This post originally appeared over on Spin Technologies, but I decided that it was probably more appropriate for this site. So here it is!
Almost a year ago, I started hearing about BaseCamp, a project management/organisational tool, that had been created by 37 Signals. As more information started appearing about the product and it’s development, people started talking about RubyOnRails, a new “framework” for web development. Details were relatively sketchy, documentation was around but not for the beginner and most importantly, Rails was only at 0.4 or something similar, so I had a quick peak, and then ducked for cover within the comfortable blanket I had made from ASP.Net and C#. (Oh, but I signed up for BaseCamp though!)
And then in December last year, a client that I had developed a site for, using my technology security blanket of course, came to me with an idea for a site (it eventually became World Time Capsule- a site where you can store information/documents/whatever and lock them up, for loved ones to view later). There wasn’t a lot of money for the project and so I began to think that this might be an opportune time to begin to look at RubyOnRails. I sat down and did a couple of the online tutorials that had appeared around the place (mainly blogging applications, todo lists – modelled on Tada from the ubiquitous 37 Signals!)
It quickly became clear that here was a technology that had been lovingly crafted, with amazing skill and forethought. David Heinemeier Hansson is the creator of the framework. He was initially a contractor for 37 Signals, doing work in PHP, and then when he started work on BaseCamp he decided to create a new method of developing websites. Once BaseCamp was up and running, he extracted RubyOnRails from it, did some polishing up and released it out onto the web.
It was quickly taken up by developers around the world who were getting tired of the large amounts of work that needed to be done in order to start a project, and were taken by the simplicity of the code. These developers started making suggestions and improvements, working hard to fix bugs and issues that arose, and basically working hard to create a fantastic environment. These efforts continue today, with David recently allowing Jamis Buck and Jeremy Kemper to commit changes to the official RonR source tree.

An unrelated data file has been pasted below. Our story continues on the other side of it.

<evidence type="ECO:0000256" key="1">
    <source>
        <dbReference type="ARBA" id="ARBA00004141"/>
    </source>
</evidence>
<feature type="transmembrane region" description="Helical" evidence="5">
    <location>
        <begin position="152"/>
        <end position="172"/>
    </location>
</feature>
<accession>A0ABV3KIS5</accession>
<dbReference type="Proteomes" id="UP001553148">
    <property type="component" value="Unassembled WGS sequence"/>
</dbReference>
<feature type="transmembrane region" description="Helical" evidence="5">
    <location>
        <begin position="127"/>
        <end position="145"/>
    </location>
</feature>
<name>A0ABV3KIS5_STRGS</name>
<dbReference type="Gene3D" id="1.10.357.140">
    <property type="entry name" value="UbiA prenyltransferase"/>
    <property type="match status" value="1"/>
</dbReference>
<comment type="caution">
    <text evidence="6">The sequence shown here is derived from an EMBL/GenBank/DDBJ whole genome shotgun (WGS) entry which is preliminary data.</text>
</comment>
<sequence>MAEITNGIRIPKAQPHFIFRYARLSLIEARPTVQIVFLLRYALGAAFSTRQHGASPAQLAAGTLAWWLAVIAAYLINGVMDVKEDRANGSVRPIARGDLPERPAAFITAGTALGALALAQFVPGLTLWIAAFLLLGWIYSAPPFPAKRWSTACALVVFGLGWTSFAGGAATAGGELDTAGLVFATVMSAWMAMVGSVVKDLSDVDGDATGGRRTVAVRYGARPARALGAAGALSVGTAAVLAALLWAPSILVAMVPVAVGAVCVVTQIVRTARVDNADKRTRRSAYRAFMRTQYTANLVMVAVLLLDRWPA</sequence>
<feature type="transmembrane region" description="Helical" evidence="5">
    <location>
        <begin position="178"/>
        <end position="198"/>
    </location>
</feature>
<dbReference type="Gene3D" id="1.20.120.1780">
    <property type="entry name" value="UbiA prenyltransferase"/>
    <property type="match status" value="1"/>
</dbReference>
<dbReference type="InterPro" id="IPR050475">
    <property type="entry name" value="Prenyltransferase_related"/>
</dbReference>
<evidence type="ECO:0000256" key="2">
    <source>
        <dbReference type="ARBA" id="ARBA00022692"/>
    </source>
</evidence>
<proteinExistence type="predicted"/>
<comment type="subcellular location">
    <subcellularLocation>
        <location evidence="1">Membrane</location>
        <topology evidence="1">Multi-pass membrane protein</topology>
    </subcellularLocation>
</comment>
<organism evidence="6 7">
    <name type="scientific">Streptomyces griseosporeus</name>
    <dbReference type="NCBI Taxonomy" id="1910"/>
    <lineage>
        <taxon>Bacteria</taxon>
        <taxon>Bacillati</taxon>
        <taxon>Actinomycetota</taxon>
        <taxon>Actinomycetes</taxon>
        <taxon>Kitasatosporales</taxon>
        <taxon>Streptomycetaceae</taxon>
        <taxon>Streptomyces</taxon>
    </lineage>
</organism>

Bear in mind that all of this development is because the extra nice people at 37 Signals decided that the technology they built when creating BaseCamp would be made available to whomever wanted it, at no charge. Open Source at it’s best.
So how is Spin making use of this great platform/framework? Other than World Time Capsule, this site is built using RubyOnRails, as are several more that we’ve done recently: Global Health Source, 11 Recruitment, and Planning Your Get Away. We are currently redesigning our company Intranet using Rails, building a fully fledged eCommerce site for an up and coming clothing retailer and developing an intranet for Five Senses Coffee to help them manage their orders and interaction with their clients.
I think you could safely say that Spin is now firmly running on Rails. In an upcoming post, I’ll look at exactly how Ruby On Rails is used to build a site.